And now, if you’ll excuse me, I have to go write. Join me, won’t you?


Episode 54: The Tremor That May Become the Earthquake

Copy of FLASH

“Shingle Spit Road” is where what you think you know and what you actually know collide. By Meaghan Hackinen, copyright 2015, used with permission. Read Meaghan’s bio.

Sometimes life doesn’t crack open all at once. Sometimes there’s “The Opening.” By Edith Gallagher Boyd, copyright 2015, used with permission. Read Edith’s bio.

“Not Dog People” is a 90-word short story that asks what if. By Jen McConnell, copyright 2015, used with permission. Visit Jen’s website.

Three-time No Extra Words contributor Sally Stevens finishes off today’s episode with “Jasper,” about the ways we experience the world. Copyright 2014, used with permission. Read Sally’s bio.

Happy listening,


Meet Episode 54 Contributor Sally Stevens

Sally is the first No Extra Words contributor to appear on the show three times. She previously shared short stories on Episode 50 and Episode 40. Sally’s stories always bring unique perspectives to the show.


Sally Stevens has worked as a singer/lyricist/ choral director in film and TV in Hollywood for a number of decades. Her song “Who Comes This Night” (Music, Dave Grusin) was recorded by James Taylor in his first Christmas CD (2004) and her song “There Is Time” (Music, Burt Bacharach) was recorded by Burt in his album WOMAN, with the Houston Symphony. Her poems and short fiction have been included in No Extra Words, Hermeneutic Chaos Literary Journal and Mockingheart Review.

Happy listening,


Meet Episode 54 Contributor Jen McConnell


Jen McConnell’s debut short story collection, Welcome, Anybody, was published in 2012 by Press 53. More recently, her fiction and poetry have been published in Luna Luna Magazine, Blue Lotus Review, The Oddville Press, Olentangy Review, Mused and Welter. She received her MFA in Creative Writing from Goddard College. Originally from California, she currently makes her home in the Midwest. Her website is

Happy listening,


On Being a Dinosaur

Things like this pop up on my social media feeds all the time. Libraries, I am told are an endangered species.

For family reasons, I have not worked in a library in over two years, but I am a certified librarian considering going back to it. Here’s me saying goodbye to the school library that was my home away from home from 2010 to 2014.


What do I like about being a librarian? I actually really like research. I like teaching it, and I like tracking down little information tidbits for others (librarians still spend a huge percentage of their time on research and reference, even in the post-Google era, which surprises people.) I like the connections, making the recommendations, the teaching, and the storytimes. And I really like the books.

See what I did there? Librarians have to emphasize all of what they do. You can’t just talk about reference. You can’t just talk about books. First of all, it would diminish everything the job is, but it is also a marketing strategy. If you’re “just” a roomful of books, or “just” someone who looks up stuff when “everything is on the Internet” (a university librarian friend of mine tells me she tells freshmen who insist they don’t need her that she’ll see them soon and she generally does,) then you are expendable because no one needs that.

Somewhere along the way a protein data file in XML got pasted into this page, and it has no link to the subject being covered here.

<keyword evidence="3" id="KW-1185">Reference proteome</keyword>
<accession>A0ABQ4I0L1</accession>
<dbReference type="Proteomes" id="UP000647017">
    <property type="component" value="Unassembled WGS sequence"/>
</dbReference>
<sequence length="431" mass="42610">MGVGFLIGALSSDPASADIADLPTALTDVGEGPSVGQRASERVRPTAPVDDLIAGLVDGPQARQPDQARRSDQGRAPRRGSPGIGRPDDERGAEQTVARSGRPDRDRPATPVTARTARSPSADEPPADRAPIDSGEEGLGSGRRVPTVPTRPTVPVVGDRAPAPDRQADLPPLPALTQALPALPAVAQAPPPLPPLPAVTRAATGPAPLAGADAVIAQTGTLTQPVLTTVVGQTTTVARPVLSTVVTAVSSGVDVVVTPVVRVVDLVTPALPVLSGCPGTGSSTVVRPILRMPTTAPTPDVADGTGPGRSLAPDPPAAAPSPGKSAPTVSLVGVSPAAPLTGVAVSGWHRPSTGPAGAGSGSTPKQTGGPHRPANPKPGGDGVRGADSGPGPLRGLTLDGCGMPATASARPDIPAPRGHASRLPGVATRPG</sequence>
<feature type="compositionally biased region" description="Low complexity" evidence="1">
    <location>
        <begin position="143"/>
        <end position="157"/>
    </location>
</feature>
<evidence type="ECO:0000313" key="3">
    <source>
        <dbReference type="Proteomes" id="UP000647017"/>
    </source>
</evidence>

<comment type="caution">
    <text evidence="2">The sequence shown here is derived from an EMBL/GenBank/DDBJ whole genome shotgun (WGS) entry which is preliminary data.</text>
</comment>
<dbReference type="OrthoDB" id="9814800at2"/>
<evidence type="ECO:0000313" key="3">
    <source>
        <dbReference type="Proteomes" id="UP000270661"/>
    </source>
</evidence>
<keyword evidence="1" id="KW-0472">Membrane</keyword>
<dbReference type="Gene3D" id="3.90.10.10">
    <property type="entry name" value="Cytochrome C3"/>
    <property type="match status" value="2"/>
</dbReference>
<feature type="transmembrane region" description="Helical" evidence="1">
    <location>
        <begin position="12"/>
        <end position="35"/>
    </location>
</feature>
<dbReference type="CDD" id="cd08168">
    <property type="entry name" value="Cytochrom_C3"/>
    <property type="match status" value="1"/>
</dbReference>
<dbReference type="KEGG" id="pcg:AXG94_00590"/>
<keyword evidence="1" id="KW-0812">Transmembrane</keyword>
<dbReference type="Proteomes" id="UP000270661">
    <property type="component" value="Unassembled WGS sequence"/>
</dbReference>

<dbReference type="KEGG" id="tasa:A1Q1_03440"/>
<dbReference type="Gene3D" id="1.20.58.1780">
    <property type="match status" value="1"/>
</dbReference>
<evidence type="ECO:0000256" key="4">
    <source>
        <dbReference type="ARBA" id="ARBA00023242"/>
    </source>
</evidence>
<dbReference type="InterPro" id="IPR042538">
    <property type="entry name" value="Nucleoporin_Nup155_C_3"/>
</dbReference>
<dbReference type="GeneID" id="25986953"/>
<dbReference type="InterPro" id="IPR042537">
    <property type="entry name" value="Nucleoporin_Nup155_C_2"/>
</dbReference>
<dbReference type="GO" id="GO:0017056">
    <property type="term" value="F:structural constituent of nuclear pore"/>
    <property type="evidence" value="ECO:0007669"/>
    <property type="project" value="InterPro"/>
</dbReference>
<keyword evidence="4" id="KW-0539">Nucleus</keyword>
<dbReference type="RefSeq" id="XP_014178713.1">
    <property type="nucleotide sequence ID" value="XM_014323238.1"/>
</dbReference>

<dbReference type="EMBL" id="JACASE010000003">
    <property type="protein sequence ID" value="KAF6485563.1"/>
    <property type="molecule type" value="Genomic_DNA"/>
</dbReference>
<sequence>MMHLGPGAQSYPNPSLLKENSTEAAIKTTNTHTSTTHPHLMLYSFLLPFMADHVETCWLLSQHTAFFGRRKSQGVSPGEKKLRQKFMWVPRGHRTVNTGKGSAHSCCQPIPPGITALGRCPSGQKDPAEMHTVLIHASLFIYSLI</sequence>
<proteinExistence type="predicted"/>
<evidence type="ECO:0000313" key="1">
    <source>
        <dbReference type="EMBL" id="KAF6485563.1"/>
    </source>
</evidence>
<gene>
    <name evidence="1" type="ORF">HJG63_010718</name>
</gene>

I spent a lot of my library career working in small towns, including 2 years on an island, so I can relate to the article. All communities need libraries, but rural communities need them perhaps even more, and are more likely to lose them. In an unincoporated island community without a community center or city hall, that’s what we were. Schools used library space to display student work after art and literature contests. When the inevitable storms knocked the power out, people would gather in the library for the news and to check up on everyone. We did slam poetry, summer reading, book groups, meeting spaces. We did it all.

I’m currently reading Wendy Welch‘s The Little Bookstore of Big Stone Gap, a delightful memoir about the realities of running an independent small-town bookstore. Because who hasn’t wanted to do that? I’ve written before about my local used bookstore owner, currently running the only bookstore in my town. Yes, we have a really wonderful indie bookstore two towns over, but I want my own little bookshop that could, downtown by my favorite breakfast place, to make it. Most of the time, when I’m in there, it’s just the owner and me. She and I chat books while my toddler finds his favorite cushion and reads her anemic board book selection and she knits hats to sell on Etsy to keep the lights on. He doesn’t care that her board book section is anemic. He’s two and wants the same book over and over again anyway. But it’s tough for her. Every time I am in there, I wonder how long she will be around so I can stop by and see her. And buy books.